Category Archives: Hindu things
By E. Butler, PhD
(To give a bit of context for this, Edward and I were discussing a couple of our upcoming articles and he mentioned some push back he’d had recently vis a vis the word ‘polytheism.’)
Edward: I posted a link to a collection of stotras (devotional hymns) attributed to Shankara, the famous Advaita (Non-dualist) Vedanta philosopher, remarking that, though there are questions about the validity of the attribution, the sheer number and diversity of the Gods addressed in the hymns made Advaita look quite polytheistic to me. This is in accord with my conviction that the issue between Advaita and Dvaita positions in Vedanta, being a dispute about the nature of brahman, have nothing to do with the number of Gods.
So, [a certain ‘scholar’] chimes in with how it’s wrong to use a modern, Western category like polytheism with regard to Hinduism.
Galina: these modern secularist fools are trying to take away even the words by which we can define our faith. The word ‘polytheism’ occurs in ancient material; it just happened to enter ENGLISH in the 17th c.
Edward: This is yet another stupid fight we have to wage. As far as I’m concerned, any language that has a plural term for “God” has polytheism, or had it, period. It doesn’t matter to me when the term itself was first used, it’s logically entailed by the use of the plural terms.
The other nonsense issue I’ve seen come up lately is the notion that we shouldn’t translate foreign terms as “Gods” because they’re all sui generis. Only when polytheist civilizations encountered one another, there’s literally not a case I know of where they didn’t use the same term they use for divinities to refer to the foreign Gods. Angirasa Srestha found a passage, for instance, that refers to “Devas of foreign lands”, and Egyptians spoke of Netjeru in foreign lands, and of course we know that for Greeks and Romans the other people’s Theoi or Dei were Theoi and Dei, and so forth.
It’s like being swarmed by ants, though, dealing with this shit. Everyone gets zealous about protecting other cultures from contamination once those cultures start appropriating Western concepts for themselves. Don’t let them get hold of the master’s tools, force them to use their native resources exclusively, after you’ve disrupted those intellectual resources for centuries.
What we need to take away from this, though, is that we need to fight for the proper sense of universal categories like “Gods” and “polytheism”, a sense that doesn’t interfere with the uniqueness of nations and pantheons and individual Gods, but that grounds a stable theoretical discourse and for solidarity across traditions.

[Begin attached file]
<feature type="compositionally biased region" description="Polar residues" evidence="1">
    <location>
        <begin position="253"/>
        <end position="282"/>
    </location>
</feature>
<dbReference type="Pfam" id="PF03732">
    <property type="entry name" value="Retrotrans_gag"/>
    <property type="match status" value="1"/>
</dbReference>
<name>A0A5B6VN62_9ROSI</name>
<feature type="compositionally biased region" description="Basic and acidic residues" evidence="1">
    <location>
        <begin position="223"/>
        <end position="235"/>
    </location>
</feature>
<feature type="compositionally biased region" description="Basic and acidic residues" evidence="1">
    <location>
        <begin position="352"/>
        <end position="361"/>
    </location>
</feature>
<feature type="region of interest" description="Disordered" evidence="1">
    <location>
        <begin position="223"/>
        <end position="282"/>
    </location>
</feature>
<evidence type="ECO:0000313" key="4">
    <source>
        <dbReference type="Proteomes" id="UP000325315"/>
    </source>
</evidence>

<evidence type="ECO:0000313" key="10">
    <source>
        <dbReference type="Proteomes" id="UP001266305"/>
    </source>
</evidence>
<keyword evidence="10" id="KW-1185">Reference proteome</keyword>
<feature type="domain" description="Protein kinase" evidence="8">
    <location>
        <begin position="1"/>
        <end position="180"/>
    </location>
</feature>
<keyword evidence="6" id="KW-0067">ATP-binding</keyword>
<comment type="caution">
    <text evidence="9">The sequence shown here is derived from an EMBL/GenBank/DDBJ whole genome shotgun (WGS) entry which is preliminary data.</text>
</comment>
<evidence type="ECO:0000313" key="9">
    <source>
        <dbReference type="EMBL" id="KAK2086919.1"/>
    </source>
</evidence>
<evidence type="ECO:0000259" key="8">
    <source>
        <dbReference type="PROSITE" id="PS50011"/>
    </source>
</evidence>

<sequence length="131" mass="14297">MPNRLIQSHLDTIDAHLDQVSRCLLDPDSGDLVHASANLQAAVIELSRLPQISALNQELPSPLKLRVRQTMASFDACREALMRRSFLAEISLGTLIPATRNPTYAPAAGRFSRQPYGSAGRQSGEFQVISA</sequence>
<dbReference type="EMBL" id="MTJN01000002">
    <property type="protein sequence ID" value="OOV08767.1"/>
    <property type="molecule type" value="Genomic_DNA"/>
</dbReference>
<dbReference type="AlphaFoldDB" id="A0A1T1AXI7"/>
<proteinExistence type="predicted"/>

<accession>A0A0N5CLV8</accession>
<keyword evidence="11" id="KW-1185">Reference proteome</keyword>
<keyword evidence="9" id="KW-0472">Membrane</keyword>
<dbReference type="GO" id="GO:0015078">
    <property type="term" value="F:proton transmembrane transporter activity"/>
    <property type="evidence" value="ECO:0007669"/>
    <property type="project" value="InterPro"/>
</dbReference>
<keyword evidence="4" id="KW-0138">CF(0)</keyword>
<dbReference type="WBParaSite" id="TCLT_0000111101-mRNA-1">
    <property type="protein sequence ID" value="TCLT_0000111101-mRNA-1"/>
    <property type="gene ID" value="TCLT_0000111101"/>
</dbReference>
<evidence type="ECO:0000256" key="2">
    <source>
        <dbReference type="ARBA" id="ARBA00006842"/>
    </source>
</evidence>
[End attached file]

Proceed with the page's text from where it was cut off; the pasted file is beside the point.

(and he is absolutely right. – GK).
My latest article at Hindu Human Rights is now available. Readers may find it here.
I tell my students to avoid tumblr. I tell those who come to me to learn about the gods or for initiation and/or spiritual training to avoid people who don’t take their Gods seriously. I tell them to take care with whom they spend their time. I tell them to take care with what they pollute their eyes and hearts and minds. This is important. We inevitably become like that with which we associate. The choice of course, whether or not to take my advice is always left with the student, but I lay out my case early on.
Pollution is an actual thing and I don’t think that there’s enough discussion of it in our communities. As human beings, we are affected by those things with which we associate, by what we watch, by the character and conversation of our friends. If a person is serious about developing good devotional habits (and good devotional character), then early on, one learns to avoid those situations that diminish our spiritual worth.
Instead, it’s important to learn to cultivate the people, hobbies, habits, and things that encourage and nourish right relationship with the Gods. If you’re surrounding yourself by people steeped in piety, it will rub off! You’ll be influenced to likewise treat the Gods with respect. You’ll observe good habits and absorb them almost by osmosis. When everyone around you is modeling right behavior it’s a thousand times easier to cultivate that in yourself. The opposite is also true. Peer pressure, as it were, can work both ways.
Now I’m not trying to rain on anybody’s parade. If you like a particular pop culture TV show, for instance, go ahead and watch it, but be aware of the message it sends. Understand that you’re doing yourself no favors. You’ll have to take extra care to ensure that you don’t unconsciously (subliminally?) start copying the behavior and attitudes you’re seeing. That’s the problem with so much of this. It’s not that any person or thing is bad in and of itself (usually), but that we pick up unconscious messages from what we’re around. We imitate and often do so unthinkingly. We do things on auto-pilot, unmindfully and it’s mindfulness that is called for here. We cannot afford to assume that the structures of our lives automatically support devotion. Generally they don’t and very little in our immediate environments do.